The recent death of actress Jane Wyman calls to mind one of her most famous roles, the role for which she won the Oscar as the deaf mute in “Johnny Belinda” (1948). It’s an interesting film, and quite unexpectedly beautiful.
The character of Belinda is isolated from the small Nova Scotia community by her deafness and by their prejudice. A lot happens in the film, most notably her rape and resulting pregnancy, and afterwards she goes on trial for murder. With such a forlorn character in such harsh surroundings and grim events, one would think the film could be as lurid as the sensational movie poster advertising the film, with its menacing shadow of a man over a cowering Belinda. The unusual inclusion of rape, a taboo subject in those days, was enough to attract publicity. There are indeed a few menacing shadows in the film; one can pick out film noir influences here and there, particularly the table level and floor-to-ceiling camera shots. However, the film comes off as gentle and kindly, and almost uplifting.
Max Steiner’s lilting score that seems to echo Belinda’s innocence may have something to do with this, and perhaps that most of it is shot out of doors, against a wide sea and a majestic sky. But a lot of the credit for the hopefulness and gentleness of this film lies with Jane Wyman.
Miss Wyman reportedly studied at a deaf school and learned, along with sign language, to use her eyes to convey how Belinda learns about the world, in effect to listen with her eyes. Her expression, and her whole body language, is curtailed and without any exaggeration. It is a minimalist performance. She stiffens at the presence of others, like an animal relying on its instincts. She has adjusted to her world, but is lost in the world of others. She is classic case of a handicapped person who has been dismissed by others, and she has adjusted to being dismissed as much as to her deafness.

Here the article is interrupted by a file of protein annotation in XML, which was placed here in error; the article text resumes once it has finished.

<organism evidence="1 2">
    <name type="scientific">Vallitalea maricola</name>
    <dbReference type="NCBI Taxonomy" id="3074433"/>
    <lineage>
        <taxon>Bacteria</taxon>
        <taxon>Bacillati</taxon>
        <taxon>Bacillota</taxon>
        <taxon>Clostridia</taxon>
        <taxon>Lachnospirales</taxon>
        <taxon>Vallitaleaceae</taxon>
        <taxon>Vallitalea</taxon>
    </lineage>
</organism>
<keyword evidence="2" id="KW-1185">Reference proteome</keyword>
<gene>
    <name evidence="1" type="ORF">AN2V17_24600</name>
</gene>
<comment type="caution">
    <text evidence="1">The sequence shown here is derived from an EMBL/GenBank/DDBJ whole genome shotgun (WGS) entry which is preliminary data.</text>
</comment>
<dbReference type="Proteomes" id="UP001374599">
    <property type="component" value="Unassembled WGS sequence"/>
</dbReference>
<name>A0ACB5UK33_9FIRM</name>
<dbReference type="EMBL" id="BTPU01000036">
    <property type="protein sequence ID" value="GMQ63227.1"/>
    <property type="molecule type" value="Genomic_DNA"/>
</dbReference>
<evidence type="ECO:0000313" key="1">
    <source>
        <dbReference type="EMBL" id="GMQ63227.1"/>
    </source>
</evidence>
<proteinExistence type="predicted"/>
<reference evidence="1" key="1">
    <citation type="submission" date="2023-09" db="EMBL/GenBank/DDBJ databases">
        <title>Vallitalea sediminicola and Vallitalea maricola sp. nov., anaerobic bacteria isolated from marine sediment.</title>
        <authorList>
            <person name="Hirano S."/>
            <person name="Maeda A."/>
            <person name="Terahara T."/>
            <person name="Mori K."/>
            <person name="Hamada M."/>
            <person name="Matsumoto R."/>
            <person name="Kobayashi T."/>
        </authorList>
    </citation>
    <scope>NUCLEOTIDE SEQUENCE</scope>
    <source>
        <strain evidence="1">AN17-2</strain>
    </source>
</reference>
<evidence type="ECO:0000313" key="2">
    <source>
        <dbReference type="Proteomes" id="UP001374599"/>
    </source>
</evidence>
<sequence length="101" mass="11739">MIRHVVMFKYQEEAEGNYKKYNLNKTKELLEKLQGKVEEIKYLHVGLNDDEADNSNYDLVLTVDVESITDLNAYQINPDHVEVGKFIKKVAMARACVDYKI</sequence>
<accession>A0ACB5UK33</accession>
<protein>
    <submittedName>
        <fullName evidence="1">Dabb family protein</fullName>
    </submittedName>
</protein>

The film tells us right off what kind of world this is. We see immediately the working harbor, the fishing boats unloading their catch. We see the weather-beaten cottages and straggling fences, the peeling paint, the laundry that hangs limply in a wet ocean breeze. We see this is a hardscrabble existence. This is a poor community, but not an indolent, depressed and out of work community. Just the opposite, everyone is working as hard as they can at whatever they can to do survive. It is a hand-to-mouth existence. There is no time for pity even for someone like Belinda, who works as hard as any indentured servant on her father’s struggling farm and grist mill.
We also see immediately how the principle characters are established. Locky, played by Stephen McNally, is bullying, selfish and a charmer. Dr. Richardson is preoccupied, aloof. We see that Stella, played by Jan Sterling in a small but important role, his young housekeeper has a crush on him, but is courted by Locky because she is to inherit an uncle’s property. Locky needs the money to pay off his debts. We see Pacquet, the posturing, arrogant store owner to whom Locky, and many in the village, owe money. The villagers make the film. They are realistic and create a caste system we can easily follow.
Agnes Moorehead plays Belinda’s aunt, in one of her best roles. Miss Moorehead is feisty, curt, no nonsense, humorless, with a charming Scots burr.
But it is Miss Wyman’s film, and not just because she has a soap-opera heroine type role as an uber-victim. Her Belinda, curious and kind, blossoms under the attention of Dr. Richardson. He teaches her sign language, and by the end of the film even we know enough to understand her signing The Lord’s Prayer over the dead body of her father, and her confession of love to Dr. Richardson.
It is a simple message from the start, as Richardson, played by that master of kindly doctors, Lew Ayres is told by Black MacDonald, Belinda’s father, played by Charles Bickford, “If people would only learn to let each other live, it’d be a different world.”
More tomorrow on "Johnny Belinda."